Predictive technology is driving both patient and nurse satisfaction up while pushing costs down.
It’s no secret that the healthcare industry continues to face tumultuous times. On one hand, the demand for patient care services is surging, prompted largely by an improving economy and an aging U.S. population that requires more services. On the other hand, growing shortages of qualified nurses and other clinicians leave hospitals and healthcare organizations around the country struggling to fill vacancies.
This juxtaposition of factors—rising demand amid a supply-constrained labor market—makes the ability to efficiently manage the healthcare workforce essential to an organization’s success.
Few understand this better than the HR officers charged with hiring the appropriate number of clinicians to meet patient demand—a difficult task given that the volume of patients in a healthcare facility can fluctuate daily.
Faced with these continuing pressures, a number of healthcare organizations are leveraging predictive analytics to ease scheduling challenges. This technology uses techniques such as data mining, algorithms, and computer modeling to analyze past data and make predictions about future events. This approach has been successfully leveraged in other industries for many years. For instance, in manufacturing, transportation, and financial services, predictive analytics allow organizations to save time and money and to improve performance through better resource management.
The same approach is now being applied to healthcare scheduling and staffing—healthcare organizations are finding that predictive analytics supply an accurate forecast of patient demand and staffing needs as far as 120 days in advance.
A key feature of this technology in healthcare is its customized approach. Rather than only using industry-wide averages, forecasts for patient demand and staffing need are based on historical trend data, patient census, and other factors collected directly from the healthcare provider. Advanced mathematical techniques are used to forecast future patient volumes; these forecasts are reviewed and recalibrated on a weekly basis to improve accuracy as things shift. The result is a unique forecast of patient volumes and staffing needs that is specific to each unit and to the organization—one that is actionable every day.
Armed with this information, healthcare organizations are able to stop the guesswork commonly used for staffing and accurately schedule the right number of nurses in the right places weeks or even months prior to the shift. Healthcare enterprises that have adopted predictive analytics combined with advanced labor management strategies have realized outcomes that include:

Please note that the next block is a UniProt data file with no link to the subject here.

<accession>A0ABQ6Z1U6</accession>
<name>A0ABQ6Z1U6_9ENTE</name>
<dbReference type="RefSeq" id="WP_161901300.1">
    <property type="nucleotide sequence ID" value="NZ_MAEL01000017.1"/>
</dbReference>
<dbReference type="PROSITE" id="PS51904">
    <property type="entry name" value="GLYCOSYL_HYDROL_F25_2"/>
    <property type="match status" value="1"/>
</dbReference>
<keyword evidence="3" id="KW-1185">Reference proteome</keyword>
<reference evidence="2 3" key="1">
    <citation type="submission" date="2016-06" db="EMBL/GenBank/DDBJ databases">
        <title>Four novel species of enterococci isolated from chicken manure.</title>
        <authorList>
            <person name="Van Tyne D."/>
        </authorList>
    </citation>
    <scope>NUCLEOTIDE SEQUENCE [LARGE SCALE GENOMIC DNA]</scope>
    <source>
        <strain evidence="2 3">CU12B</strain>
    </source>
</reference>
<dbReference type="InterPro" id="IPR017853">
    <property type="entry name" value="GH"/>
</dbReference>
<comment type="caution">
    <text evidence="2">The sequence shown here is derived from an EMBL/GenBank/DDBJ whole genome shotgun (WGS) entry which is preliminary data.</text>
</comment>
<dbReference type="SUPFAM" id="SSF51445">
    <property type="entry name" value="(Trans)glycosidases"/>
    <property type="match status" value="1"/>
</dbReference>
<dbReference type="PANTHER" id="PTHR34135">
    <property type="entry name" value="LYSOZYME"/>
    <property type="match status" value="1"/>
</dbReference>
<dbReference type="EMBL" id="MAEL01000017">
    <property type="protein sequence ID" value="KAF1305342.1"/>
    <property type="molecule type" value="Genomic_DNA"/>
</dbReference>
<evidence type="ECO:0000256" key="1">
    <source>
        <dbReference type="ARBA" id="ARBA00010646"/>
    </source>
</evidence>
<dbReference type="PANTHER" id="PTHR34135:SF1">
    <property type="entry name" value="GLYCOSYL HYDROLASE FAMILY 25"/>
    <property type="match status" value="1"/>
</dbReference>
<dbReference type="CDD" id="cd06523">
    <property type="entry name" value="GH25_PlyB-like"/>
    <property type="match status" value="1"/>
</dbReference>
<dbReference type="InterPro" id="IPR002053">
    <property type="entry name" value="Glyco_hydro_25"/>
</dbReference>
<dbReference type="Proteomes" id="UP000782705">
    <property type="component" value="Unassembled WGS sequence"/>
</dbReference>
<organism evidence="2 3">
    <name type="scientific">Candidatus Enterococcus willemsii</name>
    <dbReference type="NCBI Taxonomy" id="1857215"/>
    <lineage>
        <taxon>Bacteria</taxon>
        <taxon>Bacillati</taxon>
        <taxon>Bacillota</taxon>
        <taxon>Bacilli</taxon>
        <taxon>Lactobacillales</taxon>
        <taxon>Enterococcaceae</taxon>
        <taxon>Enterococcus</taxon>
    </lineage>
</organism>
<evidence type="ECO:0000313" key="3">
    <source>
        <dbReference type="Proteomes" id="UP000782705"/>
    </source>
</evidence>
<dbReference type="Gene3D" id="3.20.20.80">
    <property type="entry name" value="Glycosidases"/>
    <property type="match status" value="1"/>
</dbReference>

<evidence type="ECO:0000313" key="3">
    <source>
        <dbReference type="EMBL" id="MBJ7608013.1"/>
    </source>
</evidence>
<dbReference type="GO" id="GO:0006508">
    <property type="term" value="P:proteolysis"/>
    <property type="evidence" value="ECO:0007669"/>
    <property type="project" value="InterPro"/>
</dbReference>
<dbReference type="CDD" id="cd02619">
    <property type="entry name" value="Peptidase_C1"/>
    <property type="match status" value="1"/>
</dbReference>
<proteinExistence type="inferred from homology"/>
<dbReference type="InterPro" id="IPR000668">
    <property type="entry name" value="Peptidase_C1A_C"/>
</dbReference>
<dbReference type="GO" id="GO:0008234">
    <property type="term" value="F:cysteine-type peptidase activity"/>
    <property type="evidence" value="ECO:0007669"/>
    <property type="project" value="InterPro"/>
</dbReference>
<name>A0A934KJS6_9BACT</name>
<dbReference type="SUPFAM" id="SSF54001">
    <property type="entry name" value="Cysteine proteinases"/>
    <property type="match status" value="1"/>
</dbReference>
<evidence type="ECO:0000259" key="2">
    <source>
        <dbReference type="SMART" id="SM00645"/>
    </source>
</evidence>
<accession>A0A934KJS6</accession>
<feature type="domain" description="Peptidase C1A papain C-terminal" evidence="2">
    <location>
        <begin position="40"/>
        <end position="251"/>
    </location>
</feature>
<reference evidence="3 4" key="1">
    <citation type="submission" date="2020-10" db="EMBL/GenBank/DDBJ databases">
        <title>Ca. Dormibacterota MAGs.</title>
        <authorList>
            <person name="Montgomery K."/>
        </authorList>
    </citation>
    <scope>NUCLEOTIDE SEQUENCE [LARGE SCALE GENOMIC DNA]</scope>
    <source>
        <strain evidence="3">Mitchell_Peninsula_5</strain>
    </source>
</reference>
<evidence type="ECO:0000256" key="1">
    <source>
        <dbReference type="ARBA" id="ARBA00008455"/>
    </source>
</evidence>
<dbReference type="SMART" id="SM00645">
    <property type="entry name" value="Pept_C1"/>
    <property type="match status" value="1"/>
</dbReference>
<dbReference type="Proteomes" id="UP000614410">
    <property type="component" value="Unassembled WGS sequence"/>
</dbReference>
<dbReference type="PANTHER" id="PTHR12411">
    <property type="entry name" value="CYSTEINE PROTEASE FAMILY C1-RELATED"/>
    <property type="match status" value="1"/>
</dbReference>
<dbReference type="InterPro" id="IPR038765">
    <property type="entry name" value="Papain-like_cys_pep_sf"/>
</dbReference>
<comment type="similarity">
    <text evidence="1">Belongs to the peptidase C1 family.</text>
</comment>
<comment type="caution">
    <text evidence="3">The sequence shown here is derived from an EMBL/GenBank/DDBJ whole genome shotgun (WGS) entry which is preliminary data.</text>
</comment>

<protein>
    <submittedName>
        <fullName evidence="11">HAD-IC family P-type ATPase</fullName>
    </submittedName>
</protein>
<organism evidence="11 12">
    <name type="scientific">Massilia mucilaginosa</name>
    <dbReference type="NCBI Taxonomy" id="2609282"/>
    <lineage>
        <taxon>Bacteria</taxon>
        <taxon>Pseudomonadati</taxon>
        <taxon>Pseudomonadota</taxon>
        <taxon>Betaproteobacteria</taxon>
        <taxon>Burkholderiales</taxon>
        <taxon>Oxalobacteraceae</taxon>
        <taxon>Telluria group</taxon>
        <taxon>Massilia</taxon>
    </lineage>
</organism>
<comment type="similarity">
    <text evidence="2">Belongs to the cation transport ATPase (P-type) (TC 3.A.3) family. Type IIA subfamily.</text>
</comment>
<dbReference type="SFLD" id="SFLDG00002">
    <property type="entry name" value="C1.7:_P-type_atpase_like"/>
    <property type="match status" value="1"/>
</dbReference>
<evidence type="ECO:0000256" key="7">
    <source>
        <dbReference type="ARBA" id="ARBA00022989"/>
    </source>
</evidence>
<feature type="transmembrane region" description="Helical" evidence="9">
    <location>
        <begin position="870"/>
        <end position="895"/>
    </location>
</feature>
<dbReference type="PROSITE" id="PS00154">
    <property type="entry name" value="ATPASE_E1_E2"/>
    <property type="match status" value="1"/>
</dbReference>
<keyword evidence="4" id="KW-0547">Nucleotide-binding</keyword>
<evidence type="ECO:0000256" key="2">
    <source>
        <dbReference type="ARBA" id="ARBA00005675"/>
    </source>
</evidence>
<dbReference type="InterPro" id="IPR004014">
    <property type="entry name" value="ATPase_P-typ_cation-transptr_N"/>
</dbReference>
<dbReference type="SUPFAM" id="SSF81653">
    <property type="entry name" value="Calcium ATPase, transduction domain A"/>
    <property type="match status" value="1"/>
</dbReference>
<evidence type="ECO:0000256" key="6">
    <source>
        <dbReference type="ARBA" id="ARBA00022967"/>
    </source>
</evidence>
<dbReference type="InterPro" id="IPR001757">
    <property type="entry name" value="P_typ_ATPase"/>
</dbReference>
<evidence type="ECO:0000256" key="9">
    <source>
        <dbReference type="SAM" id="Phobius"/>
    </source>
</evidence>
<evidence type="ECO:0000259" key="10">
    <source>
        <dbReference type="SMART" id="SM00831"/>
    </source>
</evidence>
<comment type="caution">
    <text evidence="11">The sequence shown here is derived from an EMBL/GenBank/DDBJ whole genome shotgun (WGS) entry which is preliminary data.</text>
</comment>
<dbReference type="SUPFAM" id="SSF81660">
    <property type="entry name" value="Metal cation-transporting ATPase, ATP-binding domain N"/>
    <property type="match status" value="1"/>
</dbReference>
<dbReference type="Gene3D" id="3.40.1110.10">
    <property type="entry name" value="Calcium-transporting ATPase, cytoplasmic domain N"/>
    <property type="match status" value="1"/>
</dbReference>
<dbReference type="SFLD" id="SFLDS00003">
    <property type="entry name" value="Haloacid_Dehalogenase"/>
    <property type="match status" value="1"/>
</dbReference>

• reductions in agency nursing;
• decreases in open-shift incentives and bonus pay; and
• significant annual savings in labor spending.
Research from Avantas, an AMN Healthcare company, finds hospitals are routinely saving 4 to 7 percent of labor budgets. This is significant considering that labor is the single largest expense for healthcare organizations and represents about 53.6 percent of total operating revenue on average, according to a 2015 report by Fitch Ratings.
In addition to cost savings, healthcare enterprises employing predictive analytics are enjoying increased staff satisfaction scores and improved nurse retention— key assets for providers struggling to find and keep qualified nurses amidst unprecedented clinician shortages. In 2014, the U.S. Bureau of Labor Statistics reported the gap between healthcare job openings and job hires running at 30 percent. By 2016, that had risen to 50 percent.
Greater staff satisfaction also has been shown to correlate with improved patient satisfaction—a constant concern among healthcare providers.
Part of the slow uptake appears to be a lack of awareness among nurse managers, finance managers, and other healthcare leadership. A recent survey, Predictive Analytics in Healthcare: Optimizing Nurse Staffing in an Era of Workforce Shortages, by AMN Healthcare and Avantas, found that 80 percent of nurse managers— whose scheduling and staffing responsibilities involve daily struggles to cover nursing shifts amid uncertain patient demand—aren’t aware of the technology that can accurately forecast patient demand and staffing needs. However, nearly 90 percent said that such technology would be helpful in the daily scheduling and staffing of nurses.
When asked how they currently handle staff scheduling, responses from nurse managers revealed widespread use of outmoded scheduling tools. Twenty-four percent use paper-based scheduling and staffing tools, 19 percent use simple digital spreadsheets, and 23 percent don’t use any scheduling tools at all.
Ask any nurse or nurse manager about problems at work, and the same stories are heard: understaffed shifts, floating, unplanned overtime, last-minute schedule changes, imbalances between experienced and novice staff, rushed calls for contingent nurses, scheduling mistakes, gaps in staffing for specialties, and sudden changes in patient volume.
It’s generally believed that this everyday turbulence is simply the way things are and nothing can be done about it. But, predictive analytics offer a new way forward, making nurse scheduling and staffing much more efficient processes.
Jackie Larson is president of Avantas.